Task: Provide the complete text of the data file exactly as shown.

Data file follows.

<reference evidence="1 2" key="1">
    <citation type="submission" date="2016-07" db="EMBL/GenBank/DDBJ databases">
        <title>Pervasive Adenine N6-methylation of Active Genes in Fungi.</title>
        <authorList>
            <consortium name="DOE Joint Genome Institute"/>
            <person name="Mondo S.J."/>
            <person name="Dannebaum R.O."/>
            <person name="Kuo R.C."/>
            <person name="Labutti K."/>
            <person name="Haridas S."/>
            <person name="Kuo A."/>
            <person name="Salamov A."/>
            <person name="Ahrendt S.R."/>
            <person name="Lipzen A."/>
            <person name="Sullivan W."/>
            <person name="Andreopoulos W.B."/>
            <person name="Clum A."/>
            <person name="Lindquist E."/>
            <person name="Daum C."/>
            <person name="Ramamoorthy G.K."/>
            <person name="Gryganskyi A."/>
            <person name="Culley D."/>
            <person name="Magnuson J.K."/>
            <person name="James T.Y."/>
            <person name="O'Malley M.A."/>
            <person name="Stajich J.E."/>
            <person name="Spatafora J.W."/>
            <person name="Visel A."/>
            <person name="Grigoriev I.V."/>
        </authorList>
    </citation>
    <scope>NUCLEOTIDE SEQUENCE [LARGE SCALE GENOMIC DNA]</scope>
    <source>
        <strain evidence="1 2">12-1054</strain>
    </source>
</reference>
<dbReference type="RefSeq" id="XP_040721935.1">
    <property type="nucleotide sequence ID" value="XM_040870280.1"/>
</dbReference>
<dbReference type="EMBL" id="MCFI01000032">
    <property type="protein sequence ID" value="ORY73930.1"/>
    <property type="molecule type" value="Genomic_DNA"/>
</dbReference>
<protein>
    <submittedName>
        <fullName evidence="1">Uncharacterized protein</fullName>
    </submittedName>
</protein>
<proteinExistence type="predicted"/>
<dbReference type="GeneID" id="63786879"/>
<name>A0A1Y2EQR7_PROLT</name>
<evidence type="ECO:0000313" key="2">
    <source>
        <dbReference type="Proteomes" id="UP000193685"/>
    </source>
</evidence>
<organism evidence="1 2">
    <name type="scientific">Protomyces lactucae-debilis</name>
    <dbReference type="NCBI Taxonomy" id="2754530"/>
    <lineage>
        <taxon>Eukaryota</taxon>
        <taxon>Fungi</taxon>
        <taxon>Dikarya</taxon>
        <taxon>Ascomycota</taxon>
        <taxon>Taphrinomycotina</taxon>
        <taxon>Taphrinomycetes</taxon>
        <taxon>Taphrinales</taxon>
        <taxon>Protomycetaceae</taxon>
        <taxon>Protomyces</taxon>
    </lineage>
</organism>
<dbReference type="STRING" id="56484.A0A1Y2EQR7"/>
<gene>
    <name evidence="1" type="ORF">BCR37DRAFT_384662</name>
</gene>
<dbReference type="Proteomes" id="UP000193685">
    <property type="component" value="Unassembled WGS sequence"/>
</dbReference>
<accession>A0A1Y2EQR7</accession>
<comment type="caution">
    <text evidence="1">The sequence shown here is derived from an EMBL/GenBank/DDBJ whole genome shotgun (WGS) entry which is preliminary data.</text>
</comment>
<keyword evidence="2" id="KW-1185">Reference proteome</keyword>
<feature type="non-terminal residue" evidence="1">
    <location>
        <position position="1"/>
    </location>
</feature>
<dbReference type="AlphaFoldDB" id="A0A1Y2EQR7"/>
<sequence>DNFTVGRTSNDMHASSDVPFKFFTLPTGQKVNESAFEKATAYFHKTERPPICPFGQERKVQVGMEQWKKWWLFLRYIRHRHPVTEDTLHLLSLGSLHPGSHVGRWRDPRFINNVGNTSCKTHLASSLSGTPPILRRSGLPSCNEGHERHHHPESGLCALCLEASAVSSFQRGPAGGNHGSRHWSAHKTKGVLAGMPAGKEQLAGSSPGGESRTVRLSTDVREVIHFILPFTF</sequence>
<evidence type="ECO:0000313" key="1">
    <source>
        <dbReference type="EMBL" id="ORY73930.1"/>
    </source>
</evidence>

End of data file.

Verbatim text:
<reference evidence="1 2" key="1">
    <citation type="submission" date="2016-07" db="EMBL/GenBank/DDBJ databases">
        <title>Pervasive Adenine N6-methylation of Active Genes in Fungi.</title>
        <authorList>
            <consortium name="DOE Joint Genome Institute"/>
            <person name="Mondo S.J."/>
            <person name="Dannebaum R.O."/>
            <person name="Kuo R.C."/>
            <person name="Labutti K."/>
            <person name="Haridas S."/>
            <person name="Kuo A."/>
            <person name="Salamov A."/>
            <person name="Ahrendt S.R."/>
            <person name="Lipzen A."/>
            <person name="Sullivan W."/>
            <person name="Andreopoulos W.B."/>
            <person name="Clum A."/>
            <person name="Lindquist E."/>
            <person name="Daum C."/>
            <person name="Ramamoorthy G.K."/>
            <person name="Gryganskyi A."/>
            <person name="Culley D."/>
            <person name="Magnuson J.K."/>
            <person name="James T.Y."/>
            <person name="O'Malley M.A."/>
            <person name="Stajich J.E."/>
            <person name="Spatafora J.W."/>
            <person name="Visel A."/>
            <person name="Grigoriev I.V."/>
        </authorList>
    </citation>
    <scope>NUCLEOTIDE SEQUENCE [LARGE SCALE GENOMIC DNA]</scope>
    <source>
        <strain evidence="1 2">12-1054</strain>
    </source>
</reference>
<dbReference type="RefSeq" id="XP_040721935.1">
    <property type="nucleotide sequence ID" value="XM_040870280.1"/>
</dbReference>
<dbReference type="EMBL" id="MCFI01000032">
    <property type="protein sequence ID" value="ORY73930.1"/>
    <property type="molecule type" value="Genomic_DNA"/>
</dbReference>
<protein>
    <submittedName>
        <fullName evidence="1">Uncharacterized protein</fullName>
    </submittedName>
</protein>
<proteinExistence type="predicted"/>
<dbReference type="GeneID" id="63786879"/>
<name>A0A1Y2EQR7_PROLT</name>
<evidence type="ECO:0000313" key="2">
    <source>
        <dbReference type="Proteomes" id="UP000193685"/>
    </source>
</evidence>
<organism evidence="1 2">
    <name type="scientific">Protomyces lactucae-debilis</name>
    <dbReference type="NCBI Taxonomy" id="2754530"/>
    <lineage>
        <taxon>Eukaryota</taxon>
        <taxon>Fungi</taxon>
        <taxon>Dikarya</taxon>
        <taxon>Ascomycota</taxon>
        <taxon>Taphrinomycotina</taxon>
        <taxon>Taphrinomycetes</taxon>
        <taxon>Taphrinales</taxon>
        <taxon>Protomycetaceae</taxon>
        <taxon>Protomyces</taxon>
    </lineage>
</organism>
<dbReference type="STRING" id="56484.A0A1Y2EQR7"/>
<gene>
    <name evidence="1" type="ORF">BCR37DRAFT_384662</name>
</gene>
<dbReference type="Proteomes" id="UP000193685">
    <property type="component" value="Unassembled WGS sequence"/>
</dbReference>
<accession>A0A1Y2EQR7</accession>
<comment type="caution">
    <text evidence="1">The sequence shown here is derived from an EMBL/GenBank/DDBJ whole genome shotgun (WGS) entry which is preliminary data.</text>
</comment>
<keyword evidence="2" id="KW-1185">Reference proteome</keyword>
<feature type="non-terminal residue" evidence="1">
    <location>
        <position position="1"/>
    </location>
</feature>
<dbReference type="AlphaFoldDB" id="A0A1Y2EQR7"/>
<sequence>DNFTVGRTSNDMHASSDVPFKFFTLPTGQKVNESAFEKATAYFHKTERPPICPFGQERKVQVGMEQWKKWWLFLRYIRHRHPVTEDTLHLLSLGSLHPGSHVGRWRDPRFINNVGNTSCKTHLASSLSGTPPILRRSGLPSCNEGHERHHHPESGLCALCLEASAVSSFQRGPAGGNHGSRHWSAHKTKGVLAGMPAGKEQLAGSSPGGESRTVRLSTDVREVIHFILPFTF</sequence>
<evidence type="ECO:0000313" key="1">
    <source>
        <dbReference type="EMBL" id="ORY73930.1"/>
    </source>
</evidence>